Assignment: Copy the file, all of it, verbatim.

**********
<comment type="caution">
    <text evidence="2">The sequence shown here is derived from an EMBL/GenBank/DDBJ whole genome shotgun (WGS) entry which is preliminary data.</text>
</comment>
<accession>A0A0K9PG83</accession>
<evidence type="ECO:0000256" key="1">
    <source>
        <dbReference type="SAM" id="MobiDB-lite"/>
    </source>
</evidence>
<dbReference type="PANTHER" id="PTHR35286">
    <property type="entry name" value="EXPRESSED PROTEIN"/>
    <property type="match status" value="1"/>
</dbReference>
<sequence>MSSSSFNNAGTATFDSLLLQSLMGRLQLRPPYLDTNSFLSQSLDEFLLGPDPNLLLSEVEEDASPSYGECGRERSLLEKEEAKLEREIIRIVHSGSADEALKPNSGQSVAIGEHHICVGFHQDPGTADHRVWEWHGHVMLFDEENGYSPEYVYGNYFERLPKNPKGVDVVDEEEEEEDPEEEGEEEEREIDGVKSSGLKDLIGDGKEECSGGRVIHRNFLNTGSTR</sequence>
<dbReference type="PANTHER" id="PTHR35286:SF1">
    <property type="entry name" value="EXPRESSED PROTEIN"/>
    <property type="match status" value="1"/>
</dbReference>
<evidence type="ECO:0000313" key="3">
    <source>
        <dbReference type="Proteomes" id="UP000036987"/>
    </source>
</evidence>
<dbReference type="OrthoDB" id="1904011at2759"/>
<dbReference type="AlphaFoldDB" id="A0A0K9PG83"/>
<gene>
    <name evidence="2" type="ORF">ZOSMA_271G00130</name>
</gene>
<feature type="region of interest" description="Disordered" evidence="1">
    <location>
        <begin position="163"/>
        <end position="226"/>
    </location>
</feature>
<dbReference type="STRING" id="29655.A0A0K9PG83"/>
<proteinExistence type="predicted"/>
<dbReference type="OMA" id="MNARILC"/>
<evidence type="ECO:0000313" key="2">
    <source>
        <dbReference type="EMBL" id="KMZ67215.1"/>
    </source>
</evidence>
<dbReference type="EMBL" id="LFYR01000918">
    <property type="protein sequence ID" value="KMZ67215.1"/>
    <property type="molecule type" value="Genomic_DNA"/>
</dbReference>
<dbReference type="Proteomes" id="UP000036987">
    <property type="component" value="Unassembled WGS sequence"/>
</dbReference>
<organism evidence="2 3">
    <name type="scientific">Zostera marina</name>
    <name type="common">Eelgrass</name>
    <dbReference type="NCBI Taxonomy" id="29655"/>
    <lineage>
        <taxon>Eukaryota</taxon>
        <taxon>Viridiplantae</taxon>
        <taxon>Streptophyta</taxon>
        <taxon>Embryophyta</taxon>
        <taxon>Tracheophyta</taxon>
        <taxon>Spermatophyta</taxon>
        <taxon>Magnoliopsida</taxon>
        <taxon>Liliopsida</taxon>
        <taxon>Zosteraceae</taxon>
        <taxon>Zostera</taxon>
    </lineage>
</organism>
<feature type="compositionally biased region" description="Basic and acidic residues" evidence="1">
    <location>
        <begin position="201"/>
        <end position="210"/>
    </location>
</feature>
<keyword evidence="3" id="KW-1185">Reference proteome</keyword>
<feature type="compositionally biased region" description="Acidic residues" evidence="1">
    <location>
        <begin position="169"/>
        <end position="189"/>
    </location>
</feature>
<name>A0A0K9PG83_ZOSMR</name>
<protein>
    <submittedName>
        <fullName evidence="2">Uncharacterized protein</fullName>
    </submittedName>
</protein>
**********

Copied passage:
<comment type="caution">
    <text evidence="2">The sequence shown here is derived from an EMBL/GenBank/DDBJ whole genome shotgun (WGS) entry which is preliminary data.</text>
</comment>
<accession>A0A0K9PG83</accession>
<evidence type="ECO:0000256" key="1">
    <source>
        <dbReference type="SAM" id="MobiDB-lite"/>
    </source>
</evidence>
<dbReference type="PANTHER" id="PTHR35286">
    <property type="entry name" value="EXPRESSED PROTEIN"/>
    <property type="match status" value="1"/>
</dbReference>
<sequence>MSSSSFNNAGTATFDSLLLQSLMGRLQLRPPYLDTNSFLSQSLDEFLLGPDPNLLLSEVEEDASPSYGECGRERSLLEKEEAKLEREIIRIVHSGSADEALKPNSGQSVAIGEHHICVGFHQDPGTADHRVWEWHGHVMLFDEENGYSPEYVYGNYFERLPKNPKGVDVVDEEEEEEDPEEEGEEEEREIDGVKSSGLKDLIGDGKEECSGGRVIHRNFLNTGSTR</sequence>
<dbReference type="PANTHER" id="PTHR35286:SF1">
    <property type="entry name" value="EXPRESSED PROTEIN"/>
    <property type="match status" value="1"/>
</dbReference>
<evidence type="ECO:0000313" key="3">
    <source>
        <dbReference type="Proteomes" id="UP000036987"/>
    </source>
</evidence>
<dbReference type="OrthoDB" id="1904011at2759"/>
<dbReference type="AlphaFoldDB" id="A0A0K9PG83"/>
<gene>
    <name evidence="2" type="ORF">ZOSMA_271G00130</name>
</gene>
<feature type="region of interest" description="Disordered" evidence="1">
    <location>
        <begin position="163"/>
        <end position="226"/>
    </location>
</feature>
<dbReference type="STRING" id="29655.A0A0K9PG83"/>
<proteinExistence type="predicted"/>
<dbReference type="OMA" id="MNARILC"/>
<evidence type="ECO:0000313" key="2">
    <source>
        <dbReference type="EMBL" id="KMZ67215.1"/>
    </source>
</evidence>
<dbReference type="EMBL" id="LFYR01000918">
    <property type="protein sequence ID" value="KMZ67215.1"/>
    <property type="molecule type" value="Genomic_DNA"/>
</dbReference>
<dbReference type="Proteomes" id="UP000036987">
    <property type="component" value="Unassembled WGS sequence"/>
</dbReference>
<organism evidence="2 3">
    <name type="scientific">Zostera marina</name>
    <name type="common">Eelgrass</name>
    <dbReference type="NCBI Taxonomy" id="29655"/>
    <lineage>
        <taxon>Eukaryota</taxon>
        <taxon>Viridiplantae</taxon>
        <taxon>Streptophyta</taxon>
        <taxon>Embryophyta</taxon>
        <taxon>Tracheophyta</taxon>
        <taxon>Spermatophyta</taxon>
        <taxon>Magnoliopsida</taxon>
        <taxon>Liliopsida</taxon>
        <taxon>Zosteraceae</taxon>
        <taxon>Zostera</taxon>
    </lineage>
</organism>
<feature type="compositionally biased region" description="Basic and acidic residues" evidence="1">
    <location>
        <begin position="201"/>
        <end position="210"/>
    </location>
</feature>
<keyword evidence="3" id="KW-1185">Reference proteome</keyword>
<feature type="compositionally biased region" description="Acidic residues" evidence="1">
    <location>
        <begin position="169"/>
        <end position="189"/>
    </location>
</feature>
<name>A0A0K9PG83_ZOSMR</name>
<protein>
    <submittedName>
        <fullName evidence="2">Uncharacterized protein</fullName>
    </submittedName>
</protein>